Japanese car manufacturer Nissan [7201:JP] announced its plan to build a GBP1bn (approximately USD1.38bn) gigafactory in Sunderland, the UK, in collaboration with Chinese battery technology company Envision AESC, as reported by CNBC on July 1. This would be the first gigafactory in the UK, estimated to start operating in 2024. Its initial battery production capacity is expected to be 6 gigawatt-hours (GWh) annually, far exceeding the 1.9Gwh capacity of Nissan’s existing factory in Sunderland. In addition to the original investment of GBP450m, Envision AESC also considered a potential investment of GBP1.8bn and boost the battery production capacity to 25GWh a year. It is expected that the plant would be able to provide batteries to power up to 100,000 Nissan electric vehicles (EV) every year.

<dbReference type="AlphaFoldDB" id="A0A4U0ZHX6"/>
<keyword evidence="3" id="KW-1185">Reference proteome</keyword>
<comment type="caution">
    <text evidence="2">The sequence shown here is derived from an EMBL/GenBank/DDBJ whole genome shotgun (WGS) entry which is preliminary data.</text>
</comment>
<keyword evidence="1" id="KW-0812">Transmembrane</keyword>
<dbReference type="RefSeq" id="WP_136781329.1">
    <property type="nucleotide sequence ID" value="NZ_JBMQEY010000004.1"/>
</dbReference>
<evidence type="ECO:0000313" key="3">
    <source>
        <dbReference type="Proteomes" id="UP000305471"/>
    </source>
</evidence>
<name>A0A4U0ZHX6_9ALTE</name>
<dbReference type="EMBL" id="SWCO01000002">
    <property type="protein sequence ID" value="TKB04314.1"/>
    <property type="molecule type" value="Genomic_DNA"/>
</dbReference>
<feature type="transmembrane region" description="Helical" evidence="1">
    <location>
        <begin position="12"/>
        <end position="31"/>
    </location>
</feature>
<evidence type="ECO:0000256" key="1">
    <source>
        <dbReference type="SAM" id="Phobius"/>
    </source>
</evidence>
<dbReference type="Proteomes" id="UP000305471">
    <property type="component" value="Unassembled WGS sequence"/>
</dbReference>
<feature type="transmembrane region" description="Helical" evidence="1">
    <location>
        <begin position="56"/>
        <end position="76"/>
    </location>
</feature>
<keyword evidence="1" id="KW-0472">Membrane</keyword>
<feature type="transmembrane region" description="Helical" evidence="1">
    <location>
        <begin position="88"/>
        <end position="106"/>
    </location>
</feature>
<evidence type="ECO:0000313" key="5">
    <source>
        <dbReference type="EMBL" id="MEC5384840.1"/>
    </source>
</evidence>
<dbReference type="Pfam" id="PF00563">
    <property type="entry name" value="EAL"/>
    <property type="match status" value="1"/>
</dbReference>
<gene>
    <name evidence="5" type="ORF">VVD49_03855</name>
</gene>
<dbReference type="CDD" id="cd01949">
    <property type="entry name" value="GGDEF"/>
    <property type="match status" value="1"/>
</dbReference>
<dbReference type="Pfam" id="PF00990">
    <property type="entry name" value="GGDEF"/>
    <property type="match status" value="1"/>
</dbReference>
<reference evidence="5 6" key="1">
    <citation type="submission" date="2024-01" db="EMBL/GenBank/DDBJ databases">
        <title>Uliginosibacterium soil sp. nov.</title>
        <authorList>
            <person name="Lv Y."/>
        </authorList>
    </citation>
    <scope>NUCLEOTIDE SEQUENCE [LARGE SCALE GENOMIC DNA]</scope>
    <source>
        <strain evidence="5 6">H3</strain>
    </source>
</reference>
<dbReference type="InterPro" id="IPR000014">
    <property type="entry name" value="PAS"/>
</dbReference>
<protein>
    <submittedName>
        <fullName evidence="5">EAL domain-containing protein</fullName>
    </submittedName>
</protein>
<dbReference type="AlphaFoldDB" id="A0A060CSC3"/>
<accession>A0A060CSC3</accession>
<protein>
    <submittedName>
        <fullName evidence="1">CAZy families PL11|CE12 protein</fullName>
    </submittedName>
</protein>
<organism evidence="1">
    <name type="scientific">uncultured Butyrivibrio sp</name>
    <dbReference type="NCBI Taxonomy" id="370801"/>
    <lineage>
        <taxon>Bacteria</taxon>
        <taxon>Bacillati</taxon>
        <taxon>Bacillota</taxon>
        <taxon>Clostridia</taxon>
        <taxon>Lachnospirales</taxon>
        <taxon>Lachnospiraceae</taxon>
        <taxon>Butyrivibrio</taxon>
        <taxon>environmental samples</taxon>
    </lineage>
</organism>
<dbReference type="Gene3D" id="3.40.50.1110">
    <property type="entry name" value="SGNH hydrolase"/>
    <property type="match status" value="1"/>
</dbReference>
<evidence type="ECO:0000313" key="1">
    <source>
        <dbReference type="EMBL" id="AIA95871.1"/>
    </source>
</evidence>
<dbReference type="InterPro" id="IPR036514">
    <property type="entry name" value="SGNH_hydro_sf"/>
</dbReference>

Nissan and Envision AESC have formed a partnership for years. Previously, Envision AESC set up its first European battery plant in Sunderland in 2012 to supply batteries for Nissan. Meanwhile, the plant also provided battery cells for 180,000 cars in 44 countries during the past nine years. Amid the GBP1bn investment this time, apart from Envision AESC’s battery manufacturing, Nissan said it would invest up to GBP423m in producing a new-generation pure EV in the UK, aiming at an annual capacity of 100,000 units for the whole European market. For the UK, which is banning the sale of new gasoline and diesel cars by 2030, it is important to have major battery plants to support the EV development plan in the country. So far, besides Nissan, Britishvolt is the only company that has announced plans to open a large battery plant in the UK, planning to spend GBP2.6bn on building the gigafactory in Blyth, Northumberland.